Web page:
# Lets play with coins

1. Jan 8, 2016

### Cosmos

Mod note: Thread moved from technical math section, so homework template does not appear.
A fair coin is tossed 'n' times. Let a(n) denote the number of cases in which no two heads occur consecutively, then what is the value of a(16)?????

Last edited by a moderator: Jan 9, 2016
2. Jan 8, 2016

### Staff: Mentor

What do you think it is? What are the Relevant Equations? Is this a question from your schoolwork?

3. Jan 8, 2016

### Cosmos

No........But it involves a good trick (i think) instead of simply rather foolishly counting........

4. Jan 8, 2016

5. Jan 8, 2016

### jbriggs444

Doing it with a recurrence turns out very nicely.

6. Jan 8, 2016

### micromass

Markov Chains also work pretty nicely.

7. Jan 9, 2016

yes my boy

8. Jan 9, 2016

### Staff: Mentor

So what is the point of this thread?

~4% probability.

9. Jan 9, 2016

### phinds

My point exactly.
I do not appreciate the smarmy answer and if you know the solution then I agree with mfb. What's the point of this thread?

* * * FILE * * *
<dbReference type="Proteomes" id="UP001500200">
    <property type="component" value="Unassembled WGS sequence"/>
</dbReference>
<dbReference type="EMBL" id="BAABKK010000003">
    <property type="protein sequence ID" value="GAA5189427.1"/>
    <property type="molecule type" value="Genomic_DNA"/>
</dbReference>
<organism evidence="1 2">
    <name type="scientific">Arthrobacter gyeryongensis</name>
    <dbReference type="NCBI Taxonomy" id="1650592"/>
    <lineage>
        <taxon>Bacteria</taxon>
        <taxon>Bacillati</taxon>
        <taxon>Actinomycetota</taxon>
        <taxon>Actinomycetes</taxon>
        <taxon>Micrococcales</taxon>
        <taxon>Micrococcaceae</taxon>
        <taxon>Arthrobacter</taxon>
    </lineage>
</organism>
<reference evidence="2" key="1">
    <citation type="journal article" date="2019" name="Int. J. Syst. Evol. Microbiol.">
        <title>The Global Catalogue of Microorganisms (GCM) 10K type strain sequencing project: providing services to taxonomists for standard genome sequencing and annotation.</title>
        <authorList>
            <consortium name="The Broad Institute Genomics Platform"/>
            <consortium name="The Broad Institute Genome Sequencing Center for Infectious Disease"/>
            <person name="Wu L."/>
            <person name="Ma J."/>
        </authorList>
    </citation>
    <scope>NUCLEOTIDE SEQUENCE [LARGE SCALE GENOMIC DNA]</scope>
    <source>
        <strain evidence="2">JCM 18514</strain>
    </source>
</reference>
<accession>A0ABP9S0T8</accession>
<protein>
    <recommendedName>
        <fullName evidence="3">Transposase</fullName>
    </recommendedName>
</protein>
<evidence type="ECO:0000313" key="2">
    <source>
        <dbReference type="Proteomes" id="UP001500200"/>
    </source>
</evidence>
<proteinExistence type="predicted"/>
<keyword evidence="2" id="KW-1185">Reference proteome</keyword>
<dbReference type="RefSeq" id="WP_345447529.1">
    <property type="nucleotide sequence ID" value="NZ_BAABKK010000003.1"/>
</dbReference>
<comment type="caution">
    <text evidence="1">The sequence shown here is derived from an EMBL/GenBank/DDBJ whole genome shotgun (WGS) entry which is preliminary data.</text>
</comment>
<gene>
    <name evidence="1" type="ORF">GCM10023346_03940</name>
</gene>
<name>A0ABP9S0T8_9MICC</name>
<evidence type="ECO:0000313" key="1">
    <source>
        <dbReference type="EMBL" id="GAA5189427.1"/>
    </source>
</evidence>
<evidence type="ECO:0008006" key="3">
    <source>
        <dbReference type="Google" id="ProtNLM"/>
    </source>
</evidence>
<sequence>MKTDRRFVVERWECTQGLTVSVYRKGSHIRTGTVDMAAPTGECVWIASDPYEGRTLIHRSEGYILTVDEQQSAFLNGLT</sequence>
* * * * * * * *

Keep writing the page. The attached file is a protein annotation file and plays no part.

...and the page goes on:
10. Jan 9, 2016

Staff Emeritus
Thus far the point has been "I know something you don't, nyah nyah nyah!" I certainly hope there is more to it soon.

11. Jan 9, 2016

### phinds

You don't really expect for there to be do you? I think you've already nailed it.

12. Jan 9, 2016

### Cosmos

Mod note: Edited post to remove insulting and condescending contents.
I know the 'ANSWER' but i don't know the 'SOLUTION'.......and i do hope for a very good method to get it..........

Last edited by a moderator: Jan 9, 2016
13. Jan 9, 2016

### micromass

OK, then this should be treated as any homework problem. So what have you tried?

14. Jan 9, 2016

### Staff: Mentor

Nor do I. The OP has earned an infraction for this.

15. Jan 9, 2016

### Cosmos

so
sorry sir

16. Jan 9, 2016

### Staff: Mentor

This is going nowhere. Thread closed.